In FIGS. 1, 1A, and 1B the dock shelter 11 includes a roof R and side walls W of conventional construction. The dock shelters of FIGS. 1 and 1A include a top panel broadly indicated at 12 and comprising a plurality of individual strips of abrasion resistant fabric 10 depending from the roof R and arranged in overlapping relation to each other beneath the roof R and between the side walls W. In FIG. 1, side panels broadly indicated at 13 are defined by overlapping vertically arranged strips of abrasion resistant fabric 10. In FIG. 1A, side panels 14 are defined by elongated strips of abrasion resistant fabric 10.

The inner margins of the top panel 12 and the side panels 13 of the dock shelter 11 define an opening O which is slightly less than the cross-sectional dimension of a truck body to be positioned in the dock shelter 11 for loading and unloading. So positioned, the top panel 12 engages the top of the truck body and the side panels 13 engage the sides of the truck body. The panels 12 and 13 are subjected to considerable stress and wear from repeated movement against the sides of the truck bodies caused by the movement of the trucks and the movement of the panels by the winds.

A third form of dock shelter is illustrated in FIG. 1B. There, the opening O has a cross-sectional area comparable to that previously described to accommodate an end of a truck or trailer being loaded or unloaded. The marginal edges of the opening O in FIG. 1B are defined by shock absorbent pads or bumpers 15 at the sides of the opening O and a shock absorbent pad or bumper 16 across the top of the opening. The pads 15 and 16 may comprise a core formed of resilient foam or the like an a covering of fabric 10. Or, the pads 15 and 16 may be pneumatic as shown in U.S. Pat. No. 4,293,969 with an outer covering of fabric 10.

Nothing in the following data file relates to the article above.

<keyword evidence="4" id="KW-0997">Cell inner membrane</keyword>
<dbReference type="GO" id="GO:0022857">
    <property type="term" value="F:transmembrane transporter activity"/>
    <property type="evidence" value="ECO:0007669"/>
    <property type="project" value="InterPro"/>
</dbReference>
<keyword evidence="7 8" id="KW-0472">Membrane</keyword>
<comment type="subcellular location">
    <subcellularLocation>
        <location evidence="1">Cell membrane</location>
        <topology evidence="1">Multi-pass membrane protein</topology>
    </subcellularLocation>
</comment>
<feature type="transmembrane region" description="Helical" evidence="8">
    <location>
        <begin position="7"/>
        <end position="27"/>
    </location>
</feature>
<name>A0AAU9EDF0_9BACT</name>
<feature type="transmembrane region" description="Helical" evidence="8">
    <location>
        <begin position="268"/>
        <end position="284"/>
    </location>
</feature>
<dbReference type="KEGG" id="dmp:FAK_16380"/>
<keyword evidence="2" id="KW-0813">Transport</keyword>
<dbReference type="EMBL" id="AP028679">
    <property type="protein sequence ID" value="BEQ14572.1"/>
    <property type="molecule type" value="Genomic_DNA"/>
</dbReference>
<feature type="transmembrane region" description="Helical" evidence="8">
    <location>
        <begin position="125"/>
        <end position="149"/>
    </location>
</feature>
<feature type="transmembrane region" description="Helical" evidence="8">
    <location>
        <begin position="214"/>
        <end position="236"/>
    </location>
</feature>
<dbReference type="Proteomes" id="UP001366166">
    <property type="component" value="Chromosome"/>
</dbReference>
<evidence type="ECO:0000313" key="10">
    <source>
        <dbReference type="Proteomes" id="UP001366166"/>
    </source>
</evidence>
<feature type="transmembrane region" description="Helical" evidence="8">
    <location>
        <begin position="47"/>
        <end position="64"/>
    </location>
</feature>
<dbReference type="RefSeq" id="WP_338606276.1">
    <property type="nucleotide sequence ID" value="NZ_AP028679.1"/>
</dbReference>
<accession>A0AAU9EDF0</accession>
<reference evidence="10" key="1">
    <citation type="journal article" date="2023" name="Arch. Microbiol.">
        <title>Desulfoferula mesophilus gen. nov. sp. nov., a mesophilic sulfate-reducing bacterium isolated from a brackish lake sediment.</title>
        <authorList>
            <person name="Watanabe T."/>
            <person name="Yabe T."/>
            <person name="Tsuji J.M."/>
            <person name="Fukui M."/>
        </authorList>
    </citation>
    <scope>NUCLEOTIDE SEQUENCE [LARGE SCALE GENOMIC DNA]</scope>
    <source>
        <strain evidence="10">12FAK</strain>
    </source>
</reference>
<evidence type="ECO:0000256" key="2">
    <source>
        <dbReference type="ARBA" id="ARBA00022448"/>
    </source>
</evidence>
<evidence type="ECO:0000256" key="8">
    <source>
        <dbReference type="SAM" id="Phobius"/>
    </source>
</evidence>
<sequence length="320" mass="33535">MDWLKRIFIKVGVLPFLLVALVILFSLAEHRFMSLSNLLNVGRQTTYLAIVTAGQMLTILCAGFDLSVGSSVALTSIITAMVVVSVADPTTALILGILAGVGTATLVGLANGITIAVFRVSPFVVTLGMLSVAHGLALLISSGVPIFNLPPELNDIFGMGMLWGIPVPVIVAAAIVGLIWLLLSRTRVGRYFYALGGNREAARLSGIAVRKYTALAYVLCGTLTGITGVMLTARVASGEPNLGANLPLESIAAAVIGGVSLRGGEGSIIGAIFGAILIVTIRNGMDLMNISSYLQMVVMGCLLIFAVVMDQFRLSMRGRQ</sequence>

In the prior art, fabrics intended for use as dock shelter fabrics were canvas or truck tarpaulin grade fabrics heavily coated with an abrasion resistant polymer such as vinyl or neoporene. The resulting fabric was heavy (35 ounces per yard) and stiff, measuring at least forty (40) mils in thickness.

The abrasion resistant fabric 10 of this invention has been developed to provide abrasion resistance without the sacrifice of flexibility heretofore considered inherent in the processing of cloth to improve its abrasion resistance. The fabric 10 comprises a core 20 woven, or otherwise formed, from the class of synthetic fibers described in the SUMMARY OF THE INVENTION and bonded on at least one surface with a first or base coating 21 of a polymer such as polyvinylchloride, urethane, a urethane/vinyl blend, neoprene, Hypalon, ethylene propylene diene terpolymer, chlorinated polyethylene, thermopolastic polyester ether elastomer, acrylic, or the like. A coating 22 of the same or corresponding material is preferably applied to the other side of the base or core fabric 20.

The coatings 21 and 22 are continuous along their respective surfaces of the core 20 and the coating 21 on the surface 23 intended to be exposed to abrasion is preferably thinner than the coating 22 on the other surface. The thickness of the base coating 21 on the exposed surface 23 has an inverse effect on the flexibility and on the abrasion resistance of the fabric. A thin base coat results in a flexible fabric with minimal abrasion resistance, while a thick base coat reduces the flexibility and increases the resistance to abrasion.